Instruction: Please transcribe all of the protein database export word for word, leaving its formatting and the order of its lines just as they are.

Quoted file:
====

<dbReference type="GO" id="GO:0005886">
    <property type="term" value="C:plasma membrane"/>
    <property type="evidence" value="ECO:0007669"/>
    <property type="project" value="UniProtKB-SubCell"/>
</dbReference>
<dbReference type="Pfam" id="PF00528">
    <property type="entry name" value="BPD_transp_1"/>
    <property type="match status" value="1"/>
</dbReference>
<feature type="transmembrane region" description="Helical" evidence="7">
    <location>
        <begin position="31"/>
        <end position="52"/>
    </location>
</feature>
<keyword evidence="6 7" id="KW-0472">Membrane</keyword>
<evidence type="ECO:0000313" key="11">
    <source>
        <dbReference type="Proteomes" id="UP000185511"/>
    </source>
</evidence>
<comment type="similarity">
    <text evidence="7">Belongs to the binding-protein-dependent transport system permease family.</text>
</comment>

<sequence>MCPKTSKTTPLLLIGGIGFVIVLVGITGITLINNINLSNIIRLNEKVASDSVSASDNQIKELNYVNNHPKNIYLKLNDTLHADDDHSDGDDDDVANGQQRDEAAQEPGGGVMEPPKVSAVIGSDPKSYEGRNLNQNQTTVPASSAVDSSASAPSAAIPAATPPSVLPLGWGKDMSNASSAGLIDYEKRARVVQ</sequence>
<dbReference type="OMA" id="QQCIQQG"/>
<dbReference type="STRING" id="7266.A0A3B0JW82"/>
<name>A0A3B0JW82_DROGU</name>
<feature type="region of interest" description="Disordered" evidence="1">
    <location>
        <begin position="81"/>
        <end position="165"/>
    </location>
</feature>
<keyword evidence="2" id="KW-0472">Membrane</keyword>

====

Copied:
<dbReference type="GO" id="GO:0005886">
    <property type="term" value="C:plasma membrane"/>
    <property type="evidence" value="ECO:0007669"/>
    <property type="project" value="UniProtKB-SubCell"/>
</dbReference>
<dbReference type="Pfam" id="PF00528">
    <property type="entry name" value="BPD_transp_1"/>
    <property type="match status" value="1"/>
</dbReference>
<feature type="transmembrane region" description="Helical" evidence="7">
    <location>
        <begin position="31"/>
        <end position="52"/>
    </location>
</feature>
<keyword evidence="6 7" id="KW-0472">Membrane</keyword>
<evidence type="ECO:0000313" key="11">
    <source>
        <dbReference type="Proteomes" id="UP000185511"/>
    </source>
</evidence>
<comment type="similarity">
    <text evidence="7">Belongs to the binding-protein-dependent transport system permease family.</text>
</comment>

<sequence>MCPKTSKTTPLLLIGGIGFVIVLVGITGITLINNINLSNIIRLNEKVASDSVSASDNQIKELNYVNNHPKNIYLKLNDTLHADDDHSDGDDDDVANGQQRDEAAQEPGGGVMEPPKVSAVIGSDPKSYEGRNLNQNQTTVPASSAVDSSASAPSAAIPAATPPSVLPLGWGKDMSNASSAGLIDYEKRARVVQ</sequence>
<dbReference type="OMA" id="QQCIQQG"/>
<dbReference type="STRING" id="7266.A0A3B0JW82"/>
<name>A0A3B0JW82_DROGU</name>
<feature type="region of interest" description="Disordered" evidence="1">
    <location>
        <begin position="81"/>
        <end position="165"/>
    </location>
</feature>
<keyword evidence="2" id="KW-0472">Membrane</keyword>